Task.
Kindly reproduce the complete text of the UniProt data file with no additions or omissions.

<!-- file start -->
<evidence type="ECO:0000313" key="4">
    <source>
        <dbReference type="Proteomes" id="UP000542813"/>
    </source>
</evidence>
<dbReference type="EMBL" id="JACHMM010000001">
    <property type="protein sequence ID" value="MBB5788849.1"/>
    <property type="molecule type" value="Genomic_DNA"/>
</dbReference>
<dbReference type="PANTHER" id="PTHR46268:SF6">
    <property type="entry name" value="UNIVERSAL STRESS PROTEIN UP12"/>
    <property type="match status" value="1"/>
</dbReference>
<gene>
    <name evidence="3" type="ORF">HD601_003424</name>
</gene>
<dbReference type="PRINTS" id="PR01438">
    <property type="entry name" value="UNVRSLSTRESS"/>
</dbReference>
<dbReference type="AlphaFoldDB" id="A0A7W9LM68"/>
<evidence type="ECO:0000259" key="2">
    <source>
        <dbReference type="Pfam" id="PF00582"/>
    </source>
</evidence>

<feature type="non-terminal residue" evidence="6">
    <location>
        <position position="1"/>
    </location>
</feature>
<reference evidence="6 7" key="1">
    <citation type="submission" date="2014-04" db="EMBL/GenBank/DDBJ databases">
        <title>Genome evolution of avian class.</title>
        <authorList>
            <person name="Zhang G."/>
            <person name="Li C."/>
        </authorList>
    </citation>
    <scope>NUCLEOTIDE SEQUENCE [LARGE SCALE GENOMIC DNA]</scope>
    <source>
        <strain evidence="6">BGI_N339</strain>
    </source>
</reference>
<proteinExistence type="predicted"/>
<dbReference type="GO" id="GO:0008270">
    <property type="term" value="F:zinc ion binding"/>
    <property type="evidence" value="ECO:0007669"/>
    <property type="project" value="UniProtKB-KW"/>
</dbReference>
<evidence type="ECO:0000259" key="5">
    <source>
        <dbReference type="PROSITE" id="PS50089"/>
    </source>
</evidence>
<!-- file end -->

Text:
<evidence type="ECO:0000313" key="4">
    <source>
        <dbReference type="Proteomes" id="UP000542813"/>
    </source>
</evidence>
<dbReference type="EMBL" id="JACHMM010000001">
    <property type="protein sequence ID" value="MBB5788849.1"/>
    <property type="molecule type" value="Genomic_DNA"/>
</dbReference>
<dbReference type="PANTHER" id="PTHR46268:SF6">
    <property type="entry name" value="UNIVERSAL STRESS PROTEIN UP12"/>
    <property type="match status" value="1"/>
</dbReference>
<gene>
    <name evidence="3" type="ORF">HD601_003424</name>
</gene>
<dbReference type="PRINTS" id="PR01438">
    <property type="entry name" value="UNVRSLSTRESS"/>
</dbReference>
<dbReference type="AlphaFoldDB" id="A0A7W9LM68"/>
<evidence type="ECO:0000259" key="2">
    <source>
        <dbReference type="Pfam" id="PF00582"/>
    </source>
</evidence>

<feature type="non-terminal residue" evidence="6">
    <location>
        <position position="1"/>
    </location>
</feature>
<reference evidence="6 7" key="1">
    <citation type="submission" date="2014-04" db="EMBL/GenBank/DDBJ databases">
        <title>Genome evolution of avian class.</title>
        <authorList>
            <person name="Zhang G."/>
            <person name="Li C."/>
        </authorList>
    </citation>
    <scope>NUCLEOTIDE SEQUENCE [LARGE SCALE GENOMIC DNA]</scope>
    <source>
        <strain evidence="6">BGI_N339</strain>
    </source>
</reference>
<proteinExistence type="predicted"/>
<dbReference type="GO" id="GO:0008270">
    <property type="term" value="F:zinc ion binding"/>
    <property type="evidence" value="ECO:0007669"/>
    <property type="project" value="UniProtKB-KW"/>
</dbReference>
<evidence type="ECO:0000259" key="5">
    <source>
        <dbReference type="PROSITE" id="PS50089"/>
    </source>
</evidence>